Within mechanical designs, tension, compression, and torsion springs take numerous forms to store and release energy. Wave springs are a type of compression springs made of flat wire. They are called wave springs because they have multiple waves per turn. The flat wire, along with the multiple waves per turn, combine to create the same spring force at reduced work heights compared to round wire coil springs.
Recent technology innovations in manufacturing, have led to applications decreasing in size — so the need for more compact springs has grown. A wave spring’s reduced work height (compared to that of a traditional coil spring) lets engineers shrink the overall height of the spring cavity. This often translates to a smaller assembly and potential weight savings.
Wave springs are designed around a spring force and work height. These requirements are determined by the application. The spring can be configured to accommodate cycling or static operations. A valve is an example of a cycling application. The spring oscillates between two work heights to regulate the valve. A wave spring can also be used in a static application such as preloading a bearing. In the bearing example, the spring is compressed to a work height and remains at that height for the lifetime of the application. This reduces vibration and ultimately prolongs the life of the bearing.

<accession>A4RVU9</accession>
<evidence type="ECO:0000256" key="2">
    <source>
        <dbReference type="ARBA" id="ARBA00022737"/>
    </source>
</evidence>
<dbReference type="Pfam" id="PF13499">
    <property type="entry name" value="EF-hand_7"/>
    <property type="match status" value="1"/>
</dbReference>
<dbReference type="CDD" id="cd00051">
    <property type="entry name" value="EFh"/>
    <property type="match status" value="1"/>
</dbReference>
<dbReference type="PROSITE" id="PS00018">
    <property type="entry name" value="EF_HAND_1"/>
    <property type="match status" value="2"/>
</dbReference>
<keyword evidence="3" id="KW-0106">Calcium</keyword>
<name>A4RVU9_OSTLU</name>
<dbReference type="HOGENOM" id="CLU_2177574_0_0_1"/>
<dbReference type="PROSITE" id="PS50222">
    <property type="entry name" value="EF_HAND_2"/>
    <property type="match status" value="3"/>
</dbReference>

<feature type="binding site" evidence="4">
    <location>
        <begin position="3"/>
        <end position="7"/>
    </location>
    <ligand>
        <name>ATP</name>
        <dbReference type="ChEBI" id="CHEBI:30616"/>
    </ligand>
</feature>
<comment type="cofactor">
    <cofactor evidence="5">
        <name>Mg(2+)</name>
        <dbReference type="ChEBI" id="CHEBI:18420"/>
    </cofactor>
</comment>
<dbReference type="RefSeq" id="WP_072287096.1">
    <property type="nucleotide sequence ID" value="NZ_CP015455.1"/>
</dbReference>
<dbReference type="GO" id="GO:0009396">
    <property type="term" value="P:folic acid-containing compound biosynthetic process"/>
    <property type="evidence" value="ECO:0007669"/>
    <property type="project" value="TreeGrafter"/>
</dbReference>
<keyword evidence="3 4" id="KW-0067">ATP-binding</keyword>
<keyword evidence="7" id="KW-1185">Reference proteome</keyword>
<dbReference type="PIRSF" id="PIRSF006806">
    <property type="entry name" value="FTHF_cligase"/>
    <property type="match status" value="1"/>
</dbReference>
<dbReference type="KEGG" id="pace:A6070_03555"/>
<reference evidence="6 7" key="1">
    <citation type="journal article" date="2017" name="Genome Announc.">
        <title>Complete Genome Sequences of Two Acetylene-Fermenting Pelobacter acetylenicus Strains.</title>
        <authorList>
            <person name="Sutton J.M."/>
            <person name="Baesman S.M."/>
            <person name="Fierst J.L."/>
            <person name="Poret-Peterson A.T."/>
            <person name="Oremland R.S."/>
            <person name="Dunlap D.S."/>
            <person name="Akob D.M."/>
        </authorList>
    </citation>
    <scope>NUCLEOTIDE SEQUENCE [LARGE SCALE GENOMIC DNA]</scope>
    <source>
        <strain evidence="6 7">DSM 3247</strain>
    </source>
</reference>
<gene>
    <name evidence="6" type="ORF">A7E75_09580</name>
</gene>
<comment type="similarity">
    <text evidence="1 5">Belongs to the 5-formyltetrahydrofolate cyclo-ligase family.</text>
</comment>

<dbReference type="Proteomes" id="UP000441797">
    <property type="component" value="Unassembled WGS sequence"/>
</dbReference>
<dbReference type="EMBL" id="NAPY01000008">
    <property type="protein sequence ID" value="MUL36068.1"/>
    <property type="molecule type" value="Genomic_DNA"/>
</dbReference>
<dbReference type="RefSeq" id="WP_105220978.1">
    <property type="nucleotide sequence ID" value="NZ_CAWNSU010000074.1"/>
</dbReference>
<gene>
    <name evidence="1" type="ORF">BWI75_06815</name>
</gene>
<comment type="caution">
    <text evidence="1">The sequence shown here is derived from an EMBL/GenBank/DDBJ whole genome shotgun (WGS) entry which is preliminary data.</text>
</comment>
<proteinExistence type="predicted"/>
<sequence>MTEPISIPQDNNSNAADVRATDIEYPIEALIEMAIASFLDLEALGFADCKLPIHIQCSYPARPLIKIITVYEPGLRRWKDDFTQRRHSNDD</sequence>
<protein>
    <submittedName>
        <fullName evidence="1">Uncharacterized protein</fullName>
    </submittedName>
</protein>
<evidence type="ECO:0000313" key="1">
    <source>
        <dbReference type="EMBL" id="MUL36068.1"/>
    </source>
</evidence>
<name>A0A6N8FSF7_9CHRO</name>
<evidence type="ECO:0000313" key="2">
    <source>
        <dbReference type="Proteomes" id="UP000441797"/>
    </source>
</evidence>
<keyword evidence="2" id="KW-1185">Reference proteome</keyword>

Wave springs are available in an array of materials. The material is dictated by the application environment. When the spring is not exposed to corrosive elements, carbon steel is the standard material used.
Wave springs are available in a range of stainless steels if the spring is in a corrosive environment. For high temperatures environments, an exotic alloy wave spring may be required. Common exotic alloys include, Elgiloy, Hastiloy, and Inconel.
The versatility of wave springs allows them to be used in a variety of industries — including oil and gas, automotive, medical, and aerospace. Wave springs are used across these industries because they can range in sizes from as small as 0.157 in. (or 4 mm) to 120 in. or 3,000 mm in diameter.
Because wave springs are produced from coiling, manufacturing a custom spring can be an economical solution. Often only a simple set up is required, available with no tooling, to produce a spring that meets unique application requirements.